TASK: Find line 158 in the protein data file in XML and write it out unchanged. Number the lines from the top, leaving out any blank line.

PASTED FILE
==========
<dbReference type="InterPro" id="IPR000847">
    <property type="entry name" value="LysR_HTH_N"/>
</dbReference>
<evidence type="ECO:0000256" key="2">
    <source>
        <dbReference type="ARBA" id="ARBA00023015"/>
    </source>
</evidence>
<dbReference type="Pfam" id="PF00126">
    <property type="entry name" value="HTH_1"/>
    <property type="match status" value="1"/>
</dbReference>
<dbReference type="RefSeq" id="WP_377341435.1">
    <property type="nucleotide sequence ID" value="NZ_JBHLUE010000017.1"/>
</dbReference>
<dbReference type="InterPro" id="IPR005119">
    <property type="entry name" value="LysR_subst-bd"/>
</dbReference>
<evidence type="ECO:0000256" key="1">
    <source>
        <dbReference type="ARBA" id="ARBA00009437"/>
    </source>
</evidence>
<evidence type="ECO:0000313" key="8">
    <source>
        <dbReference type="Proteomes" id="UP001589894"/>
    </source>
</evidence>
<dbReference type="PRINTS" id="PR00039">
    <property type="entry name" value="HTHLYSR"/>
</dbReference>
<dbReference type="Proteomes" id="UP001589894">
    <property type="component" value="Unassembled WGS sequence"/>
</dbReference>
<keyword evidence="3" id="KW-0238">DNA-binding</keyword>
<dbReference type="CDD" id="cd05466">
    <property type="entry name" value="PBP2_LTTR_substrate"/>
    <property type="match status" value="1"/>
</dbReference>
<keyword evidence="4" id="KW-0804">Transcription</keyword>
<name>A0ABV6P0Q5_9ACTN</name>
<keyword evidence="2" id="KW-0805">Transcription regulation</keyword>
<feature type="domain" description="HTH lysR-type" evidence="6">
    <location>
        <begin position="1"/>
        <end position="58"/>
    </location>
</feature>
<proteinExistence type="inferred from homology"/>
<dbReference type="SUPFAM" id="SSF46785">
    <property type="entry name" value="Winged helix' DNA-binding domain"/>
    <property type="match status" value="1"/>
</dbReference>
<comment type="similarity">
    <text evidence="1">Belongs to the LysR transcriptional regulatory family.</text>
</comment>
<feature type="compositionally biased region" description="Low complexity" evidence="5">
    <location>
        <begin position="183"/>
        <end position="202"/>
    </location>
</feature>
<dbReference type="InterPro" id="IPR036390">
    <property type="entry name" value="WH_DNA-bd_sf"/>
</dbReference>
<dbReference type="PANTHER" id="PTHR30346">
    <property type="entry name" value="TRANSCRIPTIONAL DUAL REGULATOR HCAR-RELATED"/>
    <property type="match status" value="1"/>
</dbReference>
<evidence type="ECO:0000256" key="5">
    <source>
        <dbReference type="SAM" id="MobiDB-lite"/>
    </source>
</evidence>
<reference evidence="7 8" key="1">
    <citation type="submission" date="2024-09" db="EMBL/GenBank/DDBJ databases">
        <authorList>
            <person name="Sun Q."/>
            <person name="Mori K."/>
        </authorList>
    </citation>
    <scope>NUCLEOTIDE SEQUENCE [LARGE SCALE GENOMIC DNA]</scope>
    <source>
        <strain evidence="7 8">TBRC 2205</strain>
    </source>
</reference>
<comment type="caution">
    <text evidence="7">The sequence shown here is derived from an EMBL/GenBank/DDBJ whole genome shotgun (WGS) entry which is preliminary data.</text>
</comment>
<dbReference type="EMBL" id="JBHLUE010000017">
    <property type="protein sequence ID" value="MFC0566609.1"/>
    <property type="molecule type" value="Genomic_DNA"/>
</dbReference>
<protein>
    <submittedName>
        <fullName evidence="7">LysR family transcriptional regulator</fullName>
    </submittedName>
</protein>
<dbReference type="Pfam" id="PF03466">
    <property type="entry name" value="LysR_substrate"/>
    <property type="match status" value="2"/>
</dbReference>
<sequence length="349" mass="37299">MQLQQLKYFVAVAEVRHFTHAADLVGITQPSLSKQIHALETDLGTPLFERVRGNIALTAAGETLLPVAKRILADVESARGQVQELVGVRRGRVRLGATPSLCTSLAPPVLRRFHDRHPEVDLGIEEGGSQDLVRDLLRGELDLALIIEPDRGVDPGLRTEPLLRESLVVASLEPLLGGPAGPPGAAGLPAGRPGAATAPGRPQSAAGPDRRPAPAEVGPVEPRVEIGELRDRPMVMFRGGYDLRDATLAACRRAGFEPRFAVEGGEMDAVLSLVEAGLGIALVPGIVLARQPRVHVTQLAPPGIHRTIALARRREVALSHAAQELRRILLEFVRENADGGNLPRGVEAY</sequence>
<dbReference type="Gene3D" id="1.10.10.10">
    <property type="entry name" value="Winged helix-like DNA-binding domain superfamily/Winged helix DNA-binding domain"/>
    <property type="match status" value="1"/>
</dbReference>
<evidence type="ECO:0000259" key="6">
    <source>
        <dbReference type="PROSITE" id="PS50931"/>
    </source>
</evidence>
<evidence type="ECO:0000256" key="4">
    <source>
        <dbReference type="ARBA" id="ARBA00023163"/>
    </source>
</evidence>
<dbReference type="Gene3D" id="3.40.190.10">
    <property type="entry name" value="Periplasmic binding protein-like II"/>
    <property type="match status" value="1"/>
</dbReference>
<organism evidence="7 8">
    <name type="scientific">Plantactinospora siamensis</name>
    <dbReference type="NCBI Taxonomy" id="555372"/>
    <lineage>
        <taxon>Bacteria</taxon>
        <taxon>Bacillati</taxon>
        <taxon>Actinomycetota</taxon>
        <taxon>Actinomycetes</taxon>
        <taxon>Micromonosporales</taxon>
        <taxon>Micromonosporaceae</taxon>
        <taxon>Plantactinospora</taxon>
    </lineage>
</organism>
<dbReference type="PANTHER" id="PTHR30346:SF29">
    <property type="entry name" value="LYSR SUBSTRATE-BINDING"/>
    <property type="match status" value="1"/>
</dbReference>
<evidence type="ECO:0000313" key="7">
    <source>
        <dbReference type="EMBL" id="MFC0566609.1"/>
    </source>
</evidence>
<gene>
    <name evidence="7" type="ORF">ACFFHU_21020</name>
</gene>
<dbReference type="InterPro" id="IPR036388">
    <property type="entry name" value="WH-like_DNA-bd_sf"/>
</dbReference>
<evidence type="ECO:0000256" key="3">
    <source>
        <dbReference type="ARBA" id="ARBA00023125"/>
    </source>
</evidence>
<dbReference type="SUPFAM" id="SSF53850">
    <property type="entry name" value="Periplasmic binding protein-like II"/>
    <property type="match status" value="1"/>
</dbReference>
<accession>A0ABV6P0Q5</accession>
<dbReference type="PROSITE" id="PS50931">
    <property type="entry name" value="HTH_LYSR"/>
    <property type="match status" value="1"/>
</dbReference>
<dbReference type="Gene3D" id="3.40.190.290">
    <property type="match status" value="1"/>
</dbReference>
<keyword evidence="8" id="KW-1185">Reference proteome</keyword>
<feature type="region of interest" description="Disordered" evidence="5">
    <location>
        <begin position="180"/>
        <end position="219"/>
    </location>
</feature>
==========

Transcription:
</dbReference>